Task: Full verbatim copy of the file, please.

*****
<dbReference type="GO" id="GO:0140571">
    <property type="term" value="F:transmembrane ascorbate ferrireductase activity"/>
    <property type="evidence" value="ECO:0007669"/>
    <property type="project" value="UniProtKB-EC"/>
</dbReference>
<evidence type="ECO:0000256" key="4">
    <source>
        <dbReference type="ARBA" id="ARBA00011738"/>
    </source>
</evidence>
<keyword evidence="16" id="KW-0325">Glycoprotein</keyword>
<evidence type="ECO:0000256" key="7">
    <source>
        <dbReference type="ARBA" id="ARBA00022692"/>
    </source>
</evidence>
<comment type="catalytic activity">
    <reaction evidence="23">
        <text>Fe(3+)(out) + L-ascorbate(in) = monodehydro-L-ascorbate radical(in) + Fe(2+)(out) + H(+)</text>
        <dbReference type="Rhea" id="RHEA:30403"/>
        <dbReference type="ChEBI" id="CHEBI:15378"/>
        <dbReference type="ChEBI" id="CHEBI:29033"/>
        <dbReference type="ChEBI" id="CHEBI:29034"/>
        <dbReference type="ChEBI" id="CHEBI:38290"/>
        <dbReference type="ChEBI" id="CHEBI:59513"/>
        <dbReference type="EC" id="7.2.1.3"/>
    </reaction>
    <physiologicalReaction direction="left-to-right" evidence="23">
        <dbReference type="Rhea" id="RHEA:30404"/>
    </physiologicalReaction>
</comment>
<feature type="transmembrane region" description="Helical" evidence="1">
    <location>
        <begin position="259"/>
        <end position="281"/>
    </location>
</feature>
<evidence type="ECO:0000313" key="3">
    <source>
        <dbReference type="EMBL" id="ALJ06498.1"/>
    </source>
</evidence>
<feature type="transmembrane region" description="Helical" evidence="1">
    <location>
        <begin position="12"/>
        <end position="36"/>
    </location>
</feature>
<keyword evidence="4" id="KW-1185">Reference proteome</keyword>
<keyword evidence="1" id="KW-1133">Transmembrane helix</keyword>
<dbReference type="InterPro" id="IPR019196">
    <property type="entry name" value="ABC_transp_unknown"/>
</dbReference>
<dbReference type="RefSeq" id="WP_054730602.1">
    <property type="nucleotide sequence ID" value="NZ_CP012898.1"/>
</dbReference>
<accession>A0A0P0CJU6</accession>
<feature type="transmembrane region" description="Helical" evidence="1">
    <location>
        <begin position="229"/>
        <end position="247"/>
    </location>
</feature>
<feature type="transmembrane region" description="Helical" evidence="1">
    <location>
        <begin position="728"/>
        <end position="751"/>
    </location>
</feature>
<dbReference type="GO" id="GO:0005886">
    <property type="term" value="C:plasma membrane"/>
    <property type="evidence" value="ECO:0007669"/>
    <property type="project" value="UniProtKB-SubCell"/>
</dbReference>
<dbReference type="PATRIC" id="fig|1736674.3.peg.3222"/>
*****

<dbReference type="GO" id="GO:0140571">
    <property type="term" value="F:transmembrane ascorbate ferrireductase activity"/>
    <property type="evidence" value="ECO:0007669"/>
    <property type="project" value="UniProtKB-EC"/>
</dbReference>
<evidence type="ECO:0000256" key="4">
    <source>
        <dbReference type="ARBA" id="ARBA00011738"/>
    </source>
</evidence>
<keyword evidence="16" id="KW-0325">Glycoprotein</keyword>
<evidence type="ECO:0000256" key="7">
    <source>
        <dbReference type="ARBA" id="ARBA00022692"/>
    </source>
</evidence>
<comment type="catalytic activity">
    <reaction evidence="23">
        <text>Fe(3+)(out) + L-ascorbate(in) = monodehydro-L-ascorbate radical(in) + Fe(2+)(out) + H(+)</text>
        <dbReference type="Rhea" id="RHEA:30403"/>
        <dbReference type="ChEBI" id="CHEBI:15378"/>
        <dbReference type="ChEBI" id="CHEBI:29033"/>
        <dbReference type="ChEBI" id="CHEBI:29034"/>
        <dbReference type="ChEBI" id="CHEBI:38290"/>
        <dbReference type="ChEBI" id="CHEBI:59513"/>
        <dbReference type="EC" id="7.2.1.3"/>
    </reaction>
    <physiologicalReaction direction="left-to-right" evidence="23">
        <dbReference type="Rhea" id="RHEA:30404"/>
    </physiologicalReaction>
</comment>
<feature type="transmembrane region" description="Helical" evidence="1">
    <location>
        <begin position="259"/>
        <end position="281"/>
    </location>
</feature>
<evidence type="ECO:0000313" key="3">
    <source>
        <dbReference type="EMBL" id="ALJ06498.1"/>
    </source>
</evidence>
<feature type="transmembrane region" description="Helical" evidence="1">
    <location>
        <begin position="12"/>
        <end position="36"/>
    </location>
</feature>
<keyword evidence="4" id="KW-1185">Reference proteome</keyword>
<keyword evidence="1" id="KW-1133">Transmembrane helix</keyword>
<dbReference type="InterPro" id="IPR019196">
    <property type="entry name" value="ABC_transp_unknown"/>
</dbReference>
<dbReference type="RefSeq" id="WP_054730602.1">
    <property type="nucleotide sequence ID" value="NZ_CP012898.1"/>
</dbReference>
<accession>A0A0P0CJU6</accession>
<feature type="transmembrane region" description="Helical" evidence="1">
    <location>
        <begin position="229"/>
        <end position="247"/>
    </location>
</feature>
<feature type="transmembrane region" description="Helical" evidence="1">
    <location>
        <begin position="728"/>
        <end position="751"/>
    </location>
</feature>
<dbReference type="GO" id="GO:0005886">
    <property type="term" value="C:plasma membrane"/>
    <property type="evidence" value="ECO:0007669"/>
    <property type="project" value="UniProtKB-SubCell"/>
</dbReference>
<dbReference type="PATRIC" id="fig|1736674.3.peg.3222"/>